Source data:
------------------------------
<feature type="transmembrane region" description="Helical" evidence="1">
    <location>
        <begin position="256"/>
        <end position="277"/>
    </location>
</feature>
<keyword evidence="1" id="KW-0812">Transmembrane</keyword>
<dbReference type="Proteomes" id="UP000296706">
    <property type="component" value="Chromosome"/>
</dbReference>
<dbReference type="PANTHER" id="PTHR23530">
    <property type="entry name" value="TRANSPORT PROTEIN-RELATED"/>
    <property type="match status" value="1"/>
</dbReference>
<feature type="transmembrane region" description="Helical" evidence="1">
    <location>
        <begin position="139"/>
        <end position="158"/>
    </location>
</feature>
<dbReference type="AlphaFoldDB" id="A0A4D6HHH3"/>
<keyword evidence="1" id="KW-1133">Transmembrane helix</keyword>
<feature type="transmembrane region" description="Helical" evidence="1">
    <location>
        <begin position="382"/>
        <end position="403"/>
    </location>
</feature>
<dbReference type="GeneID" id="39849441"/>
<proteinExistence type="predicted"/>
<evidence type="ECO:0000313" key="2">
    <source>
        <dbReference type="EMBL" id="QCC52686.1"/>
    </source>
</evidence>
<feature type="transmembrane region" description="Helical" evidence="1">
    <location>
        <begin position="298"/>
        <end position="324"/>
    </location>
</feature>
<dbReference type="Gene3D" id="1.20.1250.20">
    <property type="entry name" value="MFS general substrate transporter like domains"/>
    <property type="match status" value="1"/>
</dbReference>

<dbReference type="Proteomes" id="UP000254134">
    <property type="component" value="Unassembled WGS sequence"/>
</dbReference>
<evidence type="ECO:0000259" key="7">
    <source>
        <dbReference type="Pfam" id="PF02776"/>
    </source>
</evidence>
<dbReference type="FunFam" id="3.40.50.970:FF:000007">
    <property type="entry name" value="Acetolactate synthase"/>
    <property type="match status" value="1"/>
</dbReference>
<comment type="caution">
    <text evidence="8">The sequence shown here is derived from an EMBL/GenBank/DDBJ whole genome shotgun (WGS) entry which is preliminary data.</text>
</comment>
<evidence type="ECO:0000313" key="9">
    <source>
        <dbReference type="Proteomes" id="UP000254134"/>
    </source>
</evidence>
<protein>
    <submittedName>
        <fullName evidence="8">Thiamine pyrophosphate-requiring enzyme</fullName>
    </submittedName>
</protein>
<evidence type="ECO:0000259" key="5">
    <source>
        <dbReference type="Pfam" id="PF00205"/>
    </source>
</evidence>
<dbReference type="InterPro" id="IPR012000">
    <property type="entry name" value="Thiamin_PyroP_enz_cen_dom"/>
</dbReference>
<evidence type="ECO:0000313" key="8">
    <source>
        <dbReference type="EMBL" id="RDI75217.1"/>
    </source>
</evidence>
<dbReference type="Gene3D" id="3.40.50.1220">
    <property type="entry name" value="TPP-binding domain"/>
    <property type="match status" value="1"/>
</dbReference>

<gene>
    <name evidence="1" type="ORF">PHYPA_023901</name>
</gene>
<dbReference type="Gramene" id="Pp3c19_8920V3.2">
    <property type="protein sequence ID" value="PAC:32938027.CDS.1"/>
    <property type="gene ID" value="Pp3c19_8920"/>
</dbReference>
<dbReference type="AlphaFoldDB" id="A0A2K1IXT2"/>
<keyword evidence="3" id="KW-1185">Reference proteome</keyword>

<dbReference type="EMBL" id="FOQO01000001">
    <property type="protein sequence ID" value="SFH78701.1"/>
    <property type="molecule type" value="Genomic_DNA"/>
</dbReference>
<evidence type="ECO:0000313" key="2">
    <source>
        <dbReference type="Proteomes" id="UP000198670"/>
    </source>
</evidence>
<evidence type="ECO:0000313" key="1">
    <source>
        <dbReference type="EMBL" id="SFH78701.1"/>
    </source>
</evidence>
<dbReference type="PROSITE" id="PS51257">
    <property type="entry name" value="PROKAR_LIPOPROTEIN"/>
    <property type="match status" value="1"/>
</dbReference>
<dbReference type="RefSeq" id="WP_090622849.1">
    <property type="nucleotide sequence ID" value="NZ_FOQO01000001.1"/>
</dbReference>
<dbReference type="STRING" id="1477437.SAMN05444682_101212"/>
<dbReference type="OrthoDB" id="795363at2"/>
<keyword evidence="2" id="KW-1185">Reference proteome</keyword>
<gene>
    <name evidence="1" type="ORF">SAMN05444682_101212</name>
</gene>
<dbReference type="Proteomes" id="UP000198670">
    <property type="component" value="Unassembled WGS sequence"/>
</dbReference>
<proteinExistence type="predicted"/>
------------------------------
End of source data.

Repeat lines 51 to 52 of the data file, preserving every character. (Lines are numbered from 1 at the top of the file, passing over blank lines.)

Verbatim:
        <dbReference type="Pfam" id="PF02776"/>
    </source>